CHATHAM — Selectmen agree that it’s probably time to consider hiking water rates to better maintain and expand the town’s water system. But they don't want to do so in a way that soaks low-income residents or small businesses.
Meeting as water and sewer commissioners Tuesday, the board held a hearing on a complex proposal that would increase the amount customers pay for water, both to raise revenue for capital projects and to improve maintenance of water mains. A key goal of the proposal, Public Works Director Tom Temple said, is to demonstrate to state regulators that the town is taking steps to conserve water, even as it seeks permission to increase its pumping capacity. Chatham hasn’t reviewed its water rates since 2005.
The town’s water and sewer rate consultant, Douglas Gardner, outlined the proposed changes. Chatham currently bills water customers quarterly using two separate rates: one for summer and one for winter. Though users with larger capacity meters pay more, most residential users pay a minimum charge that includes 10 units of water – about 7,500 gallons – for $26.25 in the winter and $41.25 in the summer. Additional water use is charged by the unit, or every 748 gallons.
Gardner said that some ratepayers, particularly lower-income elders, use far less than 10 units of water, but still pay for it. Rather than increasing rates, he proposes keeping the quarterly minimum charge the same, but only including five units of water in the base price, forcing rate payers to pay an additional per-unit price for additional units. Eventually, Gardner argued, the fairest approach is to charge users separately for every unit of water they use. This change to a conservation-based rate is designed to raise revenue while encouraging conservation.
“Essentially it means the more you use, the more you pay,” he said.
The current rates charge higher per-unit amounts for larger users; those using up to 30 units in the winter pay $2.75 per unit; customers using between 31 and 50 units pay $2.95, and those who use more than 50 units pay $3.15. Under the new proposal, a fourth tier would be added for those using over 100 units of water, charging $3.95 in the winter and $6.95 in the summer. The rates are for standard residential services. The current rates provide higher quarterly service charges for customers who have bigger water meters and use more water.
In addition to the rate change, Gardner recommends that the town create a reserve account to receive any water revenues above and beyond what’s needed to operate the system, retaining those funds for capital projects or emergency expenses. Temple noted that two water main breaks in the last year cost the town nearly $50,000.
Selectmen Chairman Cory Metters said while some of the largest users are people who run irrigation systems, others are businesses like restaurants that simply need to use water to function.
“Are we penalizing those who are trying to make an income?” he asked. “They have to use water, and it’s not because it’s an irrigation system.”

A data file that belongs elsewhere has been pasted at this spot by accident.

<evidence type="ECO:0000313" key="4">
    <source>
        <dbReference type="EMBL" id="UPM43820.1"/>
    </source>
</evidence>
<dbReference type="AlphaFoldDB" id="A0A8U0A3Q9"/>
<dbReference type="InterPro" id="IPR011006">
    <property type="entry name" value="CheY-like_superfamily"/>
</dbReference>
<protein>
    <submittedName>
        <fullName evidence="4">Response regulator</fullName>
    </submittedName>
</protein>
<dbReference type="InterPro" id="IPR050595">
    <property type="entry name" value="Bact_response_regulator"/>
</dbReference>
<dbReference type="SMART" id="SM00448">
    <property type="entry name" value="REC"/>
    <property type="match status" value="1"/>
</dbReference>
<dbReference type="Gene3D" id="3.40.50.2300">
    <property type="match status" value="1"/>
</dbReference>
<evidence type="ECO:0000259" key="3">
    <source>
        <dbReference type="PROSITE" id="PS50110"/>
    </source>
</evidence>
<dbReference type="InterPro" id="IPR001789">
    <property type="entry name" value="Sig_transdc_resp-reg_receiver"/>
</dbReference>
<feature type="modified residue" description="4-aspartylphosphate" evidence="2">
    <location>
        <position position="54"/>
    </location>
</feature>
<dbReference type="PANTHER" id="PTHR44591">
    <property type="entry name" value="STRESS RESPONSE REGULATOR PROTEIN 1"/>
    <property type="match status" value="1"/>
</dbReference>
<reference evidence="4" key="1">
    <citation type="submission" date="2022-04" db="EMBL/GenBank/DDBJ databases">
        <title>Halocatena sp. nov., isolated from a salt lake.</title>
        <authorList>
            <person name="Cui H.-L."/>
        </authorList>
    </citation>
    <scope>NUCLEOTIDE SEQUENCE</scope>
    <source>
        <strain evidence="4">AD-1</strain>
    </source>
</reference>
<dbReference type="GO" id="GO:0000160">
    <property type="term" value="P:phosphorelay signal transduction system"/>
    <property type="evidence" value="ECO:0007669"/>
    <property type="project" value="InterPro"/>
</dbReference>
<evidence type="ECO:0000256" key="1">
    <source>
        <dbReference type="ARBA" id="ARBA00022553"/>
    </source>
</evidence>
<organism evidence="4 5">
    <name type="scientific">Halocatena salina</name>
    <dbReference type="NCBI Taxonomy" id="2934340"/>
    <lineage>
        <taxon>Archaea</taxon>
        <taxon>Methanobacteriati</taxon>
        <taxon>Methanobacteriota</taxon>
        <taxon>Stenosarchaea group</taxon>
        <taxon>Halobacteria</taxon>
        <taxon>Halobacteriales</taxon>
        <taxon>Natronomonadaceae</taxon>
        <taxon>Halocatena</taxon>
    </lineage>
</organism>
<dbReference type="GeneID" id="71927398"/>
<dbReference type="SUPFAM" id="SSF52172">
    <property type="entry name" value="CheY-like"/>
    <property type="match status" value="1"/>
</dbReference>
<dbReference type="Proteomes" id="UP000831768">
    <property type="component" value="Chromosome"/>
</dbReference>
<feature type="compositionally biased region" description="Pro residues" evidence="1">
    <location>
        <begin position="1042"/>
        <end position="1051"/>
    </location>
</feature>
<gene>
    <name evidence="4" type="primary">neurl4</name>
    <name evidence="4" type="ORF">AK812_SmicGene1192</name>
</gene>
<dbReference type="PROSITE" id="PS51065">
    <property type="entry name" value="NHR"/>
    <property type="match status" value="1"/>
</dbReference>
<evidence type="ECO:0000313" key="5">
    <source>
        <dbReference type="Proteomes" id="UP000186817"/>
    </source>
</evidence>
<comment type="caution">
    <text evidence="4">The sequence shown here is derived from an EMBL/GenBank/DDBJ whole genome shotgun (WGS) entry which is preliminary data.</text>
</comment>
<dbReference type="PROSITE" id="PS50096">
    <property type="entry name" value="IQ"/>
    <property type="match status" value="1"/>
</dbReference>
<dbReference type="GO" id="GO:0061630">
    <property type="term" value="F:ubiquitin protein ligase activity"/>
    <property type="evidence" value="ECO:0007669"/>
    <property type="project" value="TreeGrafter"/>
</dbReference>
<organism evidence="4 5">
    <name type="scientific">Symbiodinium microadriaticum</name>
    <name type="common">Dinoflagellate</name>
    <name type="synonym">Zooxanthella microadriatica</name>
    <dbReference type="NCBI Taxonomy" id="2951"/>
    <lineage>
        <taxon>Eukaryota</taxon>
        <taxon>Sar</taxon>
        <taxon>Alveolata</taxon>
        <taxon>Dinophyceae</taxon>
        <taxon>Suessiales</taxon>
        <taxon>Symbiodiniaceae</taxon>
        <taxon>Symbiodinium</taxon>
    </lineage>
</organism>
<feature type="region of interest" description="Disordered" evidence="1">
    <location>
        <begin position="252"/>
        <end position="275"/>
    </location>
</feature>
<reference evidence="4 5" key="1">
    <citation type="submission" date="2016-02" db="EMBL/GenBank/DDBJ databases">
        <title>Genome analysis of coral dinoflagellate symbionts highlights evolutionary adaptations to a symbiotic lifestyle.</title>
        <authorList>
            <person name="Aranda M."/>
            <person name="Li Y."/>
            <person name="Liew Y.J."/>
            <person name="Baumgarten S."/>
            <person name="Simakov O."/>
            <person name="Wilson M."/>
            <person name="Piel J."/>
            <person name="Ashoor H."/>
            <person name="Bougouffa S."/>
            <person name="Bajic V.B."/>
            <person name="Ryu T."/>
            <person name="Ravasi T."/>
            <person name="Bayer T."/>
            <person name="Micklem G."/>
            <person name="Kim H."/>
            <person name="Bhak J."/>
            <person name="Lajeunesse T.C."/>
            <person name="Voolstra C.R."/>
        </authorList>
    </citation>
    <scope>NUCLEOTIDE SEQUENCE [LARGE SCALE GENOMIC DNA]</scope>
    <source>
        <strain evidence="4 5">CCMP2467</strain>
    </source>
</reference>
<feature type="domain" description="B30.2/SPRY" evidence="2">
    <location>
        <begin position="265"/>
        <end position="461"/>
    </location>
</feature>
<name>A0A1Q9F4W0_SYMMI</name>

“I don’t think ‘penalize’ is the right word,” Gardner said. “You’re charging them for the water that they consume” and the additional demand they place on the town’s water system, he said.
Luther Bates, the chairman of the town’s economic development committee, said his group disagrees with the proposal because it could harm year-round working people. The committee’s analysis indicates that more than half of the 7,000-plus water users in Chatham use less than 60 units per year. The median user would see water bills increase by 65 percent, while the larger water users would see increases of only 33 percent, he said. And since large-volume users account for much of the water use, the rates would not adequately inspire conservation, Bates argued.
Bates also argued that large-volume residential users should be charged higher rates than large-volume businesses. Boosting water rates would be “yet another impediment to the cost of doing business in town,” he said. Small businesses that create jobs are a key part of helping the town maintain its population of young people, Bates noted.
Reducing town water use by high-volume residential users would lessen the need for new pumps and water tanks, thus reducing the need for rate increases, he argued. Without greater efforts to curb water consumption, “we’re just going to be building more and more wells and more and more infrastructure” and charging ratepayers more, Bates said. The EDC favors an effort to create a “new town water global strategy” that reduces consumption and encourages people with existing residential sprinkler systems to switch over to private wells, he said.
Saying they need additional time to digest the data, selectmen voted to continue the hearing to a future date. Board members said they need more information on how the proposed rate change would increase water department revenues and how those revenues would be used. They also needs to consider a separate proposal for raising sewer rates.
Selectman Dean Nicastro said he needs to understand the idea fully before telling residents that, despite their voluntary efforts to conserve water in recent summers, “now we’re going to jack up your rates.”
“We have to do this thoughtfully,” Selectman Jeffrey Dykens said. The town needs an approach “that doesn’t negatively affect folks who can least afford it.”